In this respect civic association has been left in a miserable and powerless state. History determines that social trends cannot usually be reversed, but rather they must be transformed. It isn’t through looking to the past that the problem of civic association’s declining prevalence and influence over public life can be answered. New institutions and new ideas are needed to restore social cohesion in a modern world of secularism, individualism and passive consumerism. The only way to combat this going forward, surely is David Cameron’s Big Society.

David Cameron’s Big Society is an attempt to revive civic association and people power. Whilst the idea is spot on, the application has struggled to materialise. One reason for this is the Big Society has not been backed up with sufficient and meaningful policies. The agenda has been put on hold whilst the emphasis is on restoring Britain’s finances and faltering economy.

Another problem with the Big Society is that it is operationally flawed. This is because whilst the Big Society seeks to restore strong community, it is being driven as a central government initiative. A truly Big Society arises organically from the bottom up, not from central government downwards. David Cameron is in the wrong sector if he wants to achieve such social transformation.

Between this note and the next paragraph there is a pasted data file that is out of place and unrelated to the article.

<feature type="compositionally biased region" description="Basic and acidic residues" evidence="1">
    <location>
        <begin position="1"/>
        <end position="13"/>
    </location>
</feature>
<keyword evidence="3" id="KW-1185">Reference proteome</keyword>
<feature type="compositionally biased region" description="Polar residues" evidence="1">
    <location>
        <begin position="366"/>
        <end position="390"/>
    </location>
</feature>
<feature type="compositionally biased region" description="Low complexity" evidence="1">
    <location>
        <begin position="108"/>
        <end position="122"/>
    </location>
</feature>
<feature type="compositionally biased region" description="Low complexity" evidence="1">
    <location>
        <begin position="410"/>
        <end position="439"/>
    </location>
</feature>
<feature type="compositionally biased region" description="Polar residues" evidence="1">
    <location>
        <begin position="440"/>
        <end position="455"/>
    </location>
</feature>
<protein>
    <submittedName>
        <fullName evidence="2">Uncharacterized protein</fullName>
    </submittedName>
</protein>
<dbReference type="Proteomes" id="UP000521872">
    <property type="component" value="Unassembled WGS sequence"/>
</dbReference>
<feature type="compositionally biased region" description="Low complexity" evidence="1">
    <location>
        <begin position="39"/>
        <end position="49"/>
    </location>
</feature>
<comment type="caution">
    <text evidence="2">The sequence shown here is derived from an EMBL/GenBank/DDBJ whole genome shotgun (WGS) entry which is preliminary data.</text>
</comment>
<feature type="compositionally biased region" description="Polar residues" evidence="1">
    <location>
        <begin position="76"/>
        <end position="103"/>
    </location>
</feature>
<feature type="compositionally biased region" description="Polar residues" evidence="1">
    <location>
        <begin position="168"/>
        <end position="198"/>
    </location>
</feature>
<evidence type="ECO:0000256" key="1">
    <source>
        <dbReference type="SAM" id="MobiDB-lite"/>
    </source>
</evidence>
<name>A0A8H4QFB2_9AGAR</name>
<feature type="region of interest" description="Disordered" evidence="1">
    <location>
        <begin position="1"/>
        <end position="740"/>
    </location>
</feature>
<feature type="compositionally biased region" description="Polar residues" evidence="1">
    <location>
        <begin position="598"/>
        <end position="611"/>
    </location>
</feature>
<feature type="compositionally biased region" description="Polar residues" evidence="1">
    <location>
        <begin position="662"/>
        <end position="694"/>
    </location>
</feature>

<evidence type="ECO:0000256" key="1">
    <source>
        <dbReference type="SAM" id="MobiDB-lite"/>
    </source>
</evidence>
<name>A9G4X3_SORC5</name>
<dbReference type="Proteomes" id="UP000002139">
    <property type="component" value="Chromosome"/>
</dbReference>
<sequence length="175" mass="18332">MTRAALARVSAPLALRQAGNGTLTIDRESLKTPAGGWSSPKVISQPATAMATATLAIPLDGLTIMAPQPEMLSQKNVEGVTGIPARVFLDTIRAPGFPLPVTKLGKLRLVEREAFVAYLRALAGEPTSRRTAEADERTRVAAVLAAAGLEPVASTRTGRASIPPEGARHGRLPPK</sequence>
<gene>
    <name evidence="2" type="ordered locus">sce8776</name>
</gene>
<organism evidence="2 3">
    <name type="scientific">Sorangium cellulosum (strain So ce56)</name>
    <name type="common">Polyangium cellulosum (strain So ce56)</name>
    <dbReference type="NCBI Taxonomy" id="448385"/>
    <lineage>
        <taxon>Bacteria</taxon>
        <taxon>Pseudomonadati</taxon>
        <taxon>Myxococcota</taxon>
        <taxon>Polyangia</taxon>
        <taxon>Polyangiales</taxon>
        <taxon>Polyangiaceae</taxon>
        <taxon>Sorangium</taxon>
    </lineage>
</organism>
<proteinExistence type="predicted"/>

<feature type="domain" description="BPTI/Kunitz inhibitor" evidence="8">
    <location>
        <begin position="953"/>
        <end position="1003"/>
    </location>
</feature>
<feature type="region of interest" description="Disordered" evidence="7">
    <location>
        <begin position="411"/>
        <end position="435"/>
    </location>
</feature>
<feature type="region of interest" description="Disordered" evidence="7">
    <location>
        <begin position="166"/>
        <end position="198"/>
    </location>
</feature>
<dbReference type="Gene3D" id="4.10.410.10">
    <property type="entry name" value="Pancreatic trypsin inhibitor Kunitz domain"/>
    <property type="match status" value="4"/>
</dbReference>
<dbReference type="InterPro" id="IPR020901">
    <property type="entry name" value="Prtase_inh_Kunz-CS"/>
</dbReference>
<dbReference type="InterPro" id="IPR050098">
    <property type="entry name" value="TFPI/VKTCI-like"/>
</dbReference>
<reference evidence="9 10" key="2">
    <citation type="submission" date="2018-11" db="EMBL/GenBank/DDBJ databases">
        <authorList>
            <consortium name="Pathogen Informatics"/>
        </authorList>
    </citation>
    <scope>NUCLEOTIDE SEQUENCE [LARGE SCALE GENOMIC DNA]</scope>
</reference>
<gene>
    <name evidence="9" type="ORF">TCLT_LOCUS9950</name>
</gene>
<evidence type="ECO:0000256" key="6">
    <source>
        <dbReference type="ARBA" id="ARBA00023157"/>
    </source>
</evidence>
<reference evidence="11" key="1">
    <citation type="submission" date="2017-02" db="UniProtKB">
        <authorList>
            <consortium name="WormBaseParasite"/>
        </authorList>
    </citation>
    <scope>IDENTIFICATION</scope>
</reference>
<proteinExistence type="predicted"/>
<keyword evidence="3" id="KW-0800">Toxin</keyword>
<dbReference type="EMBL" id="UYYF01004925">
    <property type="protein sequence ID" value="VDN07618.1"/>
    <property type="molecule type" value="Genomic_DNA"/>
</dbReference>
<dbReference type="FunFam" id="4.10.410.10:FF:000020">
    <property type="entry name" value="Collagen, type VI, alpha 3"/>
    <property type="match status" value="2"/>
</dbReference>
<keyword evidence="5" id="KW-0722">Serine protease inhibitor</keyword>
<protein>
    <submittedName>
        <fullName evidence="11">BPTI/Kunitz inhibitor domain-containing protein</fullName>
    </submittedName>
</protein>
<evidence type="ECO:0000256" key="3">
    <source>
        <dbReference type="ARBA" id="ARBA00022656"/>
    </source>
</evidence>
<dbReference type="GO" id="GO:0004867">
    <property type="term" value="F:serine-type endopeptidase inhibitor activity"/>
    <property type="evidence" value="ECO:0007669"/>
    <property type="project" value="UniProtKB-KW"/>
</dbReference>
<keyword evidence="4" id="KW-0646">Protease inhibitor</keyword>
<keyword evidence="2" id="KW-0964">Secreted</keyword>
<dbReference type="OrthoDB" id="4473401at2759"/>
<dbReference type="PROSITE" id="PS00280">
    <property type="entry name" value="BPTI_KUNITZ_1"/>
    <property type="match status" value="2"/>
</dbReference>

The notion of the Big Society has in application been confused with localism. The Coalition has a wide-ranging programme which is devolving powers from central government to local authorities. Whilst this is a positive move, it is not the same as enabling freer license for individuals to assume increased responsibility over social provision. Returning powers to local government from central government still keeps provisions under the remit of government, not communities.

Social institutions have to be empowered, or more importantly, social institutions must not be further undermined and eroded by forces of central government, aggressive secularism and unchecked individualism. In a world where government influence is unaccountable to community institutions which prosperity and wellbeing were once built upon, government, whether socialist or conservative, is not where the solution to social decline lies. Community thrives in spite of government, not because of it.

So whilst the spirit of ’45 can never be revised in peacetime and prosperous Britain, civic association can grow again when fostered under the right conditions. These conditions have been eroded by the Postwar big government and by Thatcher’s centralised government and emphasis on individualism. As well intended as the Big Society is, it just simply cannot be restored through government initiative, a reality that both David Cameron and Ken Loach lament and share difficulty finding a way to explain and resolve.